Asia has become the hot expansion market for data center service providers. The region’s infrastructure growth trails its surging Internet population, which is why companies including Google, Amazon, Rackspace, Digital Realty and Equinix have all been expanding in the region.
But expansion decisions aren’t simple in the Asia-Pacific region, as providers must weigh multiple variables in audience and operating environment before investing millions of dollars in a new location. An interesting case study is provided by SoftLayer Technologies, one of the world’s largest hosting providers.
Global expansion has been a priority for SoftLayer in recent years. The company is based in Dallas, but 40 percent of its customer base is based outside of the U.S. While the customer base has been international, the company’s infrastructure has just recently started to extend beyond the U.S. Its quest to expand reveals the challenges and rewards many service providers face when choosing where to expand in AsiaPac.
More Infrastructure in Asia-Pacific
The company has a data center in Singapore, and added network locations in Tokyo and Hong Kong in 2011. ”Opening a data center in Singapore gave us an opportunity to do a few things in the region,” said Mark Quigley, SoftLayer’s Director of International Operations. ”It’s a place for American companies to house their infrastructure.”
While the company has made significant advancements in its Asia-Pac business, Quigley discussed the unique challenges in setting up shop in Japan in particular. Quigley spent a lot of time in Asia during 2012 in order to help learn the culture and shape SoftLayer’s operations in the region.
He finds that in Japan, the culture breeds two contrasting business realities that create challenges and opportunities for companies like SoftLayer: Japan is insular and Japan is global.
Rapid Global App Deployment
Japan is insular because IT purchases there are made through either Japanese firms or foreign firms that have spent decades building trust and reputation. It’s hard for an outsider to establish a business quickly, and the process of getting established can be time-consuming and expensive. “A difficult part would be trying to figure out the telephony support,” said Quigley. “Asian business culture tends to value face time.”
However, as Quigley points out, Japanese businesses also have a huge need for global reach.
“The capital investment required to go global is negligible compared to their forebears, because they don’t need to build factories or put elaborate logistics operations in place anymore,” said Quigley. “Today, a Japanese company with a SaaS solution, a game or a social media experience can successfully share it with the world in a matter minutes or hours at minimal cost, and that’s where SoftLayer is able to immediately serve the Japanese market.”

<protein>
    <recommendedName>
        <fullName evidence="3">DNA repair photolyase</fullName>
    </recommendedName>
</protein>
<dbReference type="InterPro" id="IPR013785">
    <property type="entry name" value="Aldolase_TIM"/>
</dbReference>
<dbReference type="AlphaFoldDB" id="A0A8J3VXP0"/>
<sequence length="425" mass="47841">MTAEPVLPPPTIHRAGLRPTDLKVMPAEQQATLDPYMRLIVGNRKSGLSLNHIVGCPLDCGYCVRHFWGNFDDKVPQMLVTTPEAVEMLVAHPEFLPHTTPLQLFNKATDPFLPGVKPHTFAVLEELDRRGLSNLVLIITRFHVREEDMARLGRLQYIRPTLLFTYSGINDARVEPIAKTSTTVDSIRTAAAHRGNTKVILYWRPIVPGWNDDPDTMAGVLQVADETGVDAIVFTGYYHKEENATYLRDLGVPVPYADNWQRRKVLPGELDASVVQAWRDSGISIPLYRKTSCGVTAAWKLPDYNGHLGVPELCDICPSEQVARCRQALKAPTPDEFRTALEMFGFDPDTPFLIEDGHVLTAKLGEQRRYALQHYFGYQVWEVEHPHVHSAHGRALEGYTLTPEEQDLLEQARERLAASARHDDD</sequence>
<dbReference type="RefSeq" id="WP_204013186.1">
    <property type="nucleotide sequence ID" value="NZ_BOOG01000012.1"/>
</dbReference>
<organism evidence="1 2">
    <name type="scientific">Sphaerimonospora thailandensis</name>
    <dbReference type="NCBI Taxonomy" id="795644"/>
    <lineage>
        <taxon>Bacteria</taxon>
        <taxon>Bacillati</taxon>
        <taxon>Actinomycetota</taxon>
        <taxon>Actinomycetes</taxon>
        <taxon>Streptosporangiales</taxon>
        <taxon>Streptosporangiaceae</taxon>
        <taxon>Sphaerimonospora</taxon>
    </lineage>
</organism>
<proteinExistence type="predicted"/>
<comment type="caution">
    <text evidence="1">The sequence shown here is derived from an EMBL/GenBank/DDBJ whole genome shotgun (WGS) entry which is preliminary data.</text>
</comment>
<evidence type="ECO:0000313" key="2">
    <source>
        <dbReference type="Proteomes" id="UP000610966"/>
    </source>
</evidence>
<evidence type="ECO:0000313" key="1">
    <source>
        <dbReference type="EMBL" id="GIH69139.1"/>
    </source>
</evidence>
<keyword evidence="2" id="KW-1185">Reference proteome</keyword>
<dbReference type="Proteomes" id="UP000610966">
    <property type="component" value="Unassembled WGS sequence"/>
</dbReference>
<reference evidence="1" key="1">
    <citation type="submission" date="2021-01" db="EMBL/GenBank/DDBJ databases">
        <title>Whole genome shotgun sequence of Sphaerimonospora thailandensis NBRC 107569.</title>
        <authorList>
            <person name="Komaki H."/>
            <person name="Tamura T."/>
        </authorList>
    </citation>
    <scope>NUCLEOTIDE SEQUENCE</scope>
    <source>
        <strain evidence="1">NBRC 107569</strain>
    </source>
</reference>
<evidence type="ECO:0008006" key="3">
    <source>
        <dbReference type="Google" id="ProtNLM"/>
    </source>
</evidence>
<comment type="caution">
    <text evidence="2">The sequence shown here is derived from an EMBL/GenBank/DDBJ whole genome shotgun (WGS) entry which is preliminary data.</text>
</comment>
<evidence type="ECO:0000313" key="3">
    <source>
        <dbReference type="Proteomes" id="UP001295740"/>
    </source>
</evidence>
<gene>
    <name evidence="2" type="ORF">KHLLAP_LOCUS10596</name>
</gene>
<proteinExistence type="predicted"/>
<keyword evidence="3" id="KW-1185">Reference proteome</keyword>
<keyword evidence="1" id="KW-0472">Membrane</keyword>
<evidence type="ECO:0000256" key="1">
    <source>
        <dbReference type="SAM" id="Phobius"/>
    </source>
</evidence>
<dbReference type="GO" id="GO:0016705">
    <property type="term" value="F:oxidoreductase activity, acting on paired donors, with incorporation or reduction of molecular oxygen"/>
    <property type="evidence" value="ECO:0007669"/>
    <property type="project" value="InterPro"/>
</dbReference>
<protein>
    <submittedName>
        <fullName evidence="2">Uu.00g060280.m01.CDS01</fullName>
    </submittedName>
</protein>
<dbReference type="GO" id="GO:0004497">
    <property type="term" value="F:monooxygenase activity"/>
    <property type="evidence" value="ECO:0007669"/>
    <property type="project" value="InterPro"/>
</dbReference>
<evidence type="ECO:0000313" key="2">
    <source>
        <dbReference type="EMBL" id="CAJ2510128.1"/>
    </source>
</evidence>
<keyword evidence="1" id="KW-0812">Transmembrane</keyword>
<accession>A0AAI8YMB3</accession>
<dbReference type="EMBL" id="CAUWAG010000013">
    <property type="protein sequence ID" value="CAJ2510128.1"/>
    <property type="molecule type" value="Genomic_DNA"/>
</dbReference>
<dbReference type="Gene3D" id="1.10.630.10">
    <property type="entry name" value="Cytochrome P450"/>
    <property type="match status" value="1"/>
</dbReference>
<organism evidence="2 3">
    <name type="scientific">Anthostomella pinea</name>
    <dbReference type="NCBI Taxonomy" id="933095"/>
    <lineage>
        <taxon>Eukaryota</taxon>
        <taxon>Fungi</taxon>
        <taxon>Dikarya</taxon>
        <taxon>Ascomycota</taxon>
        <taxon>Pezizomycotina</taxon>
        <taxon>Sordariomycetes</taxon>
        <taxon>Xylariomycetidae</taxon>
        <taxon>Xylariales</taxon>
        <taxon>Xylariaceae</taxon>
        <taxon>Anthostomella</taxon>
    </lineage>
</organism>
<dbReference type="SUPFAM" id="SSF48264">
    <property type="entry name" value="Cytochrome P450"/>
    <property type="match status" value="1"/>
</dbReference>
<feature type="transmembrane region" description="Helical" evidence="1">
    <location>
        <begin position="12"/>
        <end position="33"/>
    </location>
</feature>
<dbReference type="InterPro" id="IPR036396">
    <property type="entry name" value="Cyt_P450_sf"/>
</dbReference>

That’s why SoftLayer isn’t yet planning to open an office in Japan. It has a network location in Tokyo, an existing customer base, and a number of relationships with existing partners like Parallels and Citrix who have solid footing there already. It will continue to seek the right partnerships to enable growing its business in the region.
Doing Your Homework
Right now, the company is doing its due diligence and seeking to understand the market in Japan. This reflects SoftLayer’s methodical approach to expansion decisions.
“It doesn’t make sense to make a push. It takes time,” said Quigley. “There’s Japanese business culture to contend with. We’d attracted some Japanese customers, but we haven’t marketed to the Japanese audience yet. If we were going to make a full on push, there’d have to be significant changes.”
One promising development is that Japanese companies are becoming more comfortable shifting their IT infrastructure from on-premises facilities to third-party providers.
“From a technology adoption perspective, we have in-country companies like KDDI, NTT, that are actively providing colocation services, dedicated hosting services, and have started cloud infrastructure (i.e. Nifty cloud by Fujitsu),” said Quigley. “All are seeing that Japanese companies are starting to outsource their infrastructure.”
SoftLayer wants its network within 40ms of everyone on the planet, and the Japan PoP is part of this, allowing it to “cross both ponds” to connect U.S. data centers and international facilities. The Japanese market is a great opportunity, but as Quigley discovered, it’s a tough nut to crack. It takes time and commitment to penetrate the market, and it’s one that remains almost paradoxically insular and global.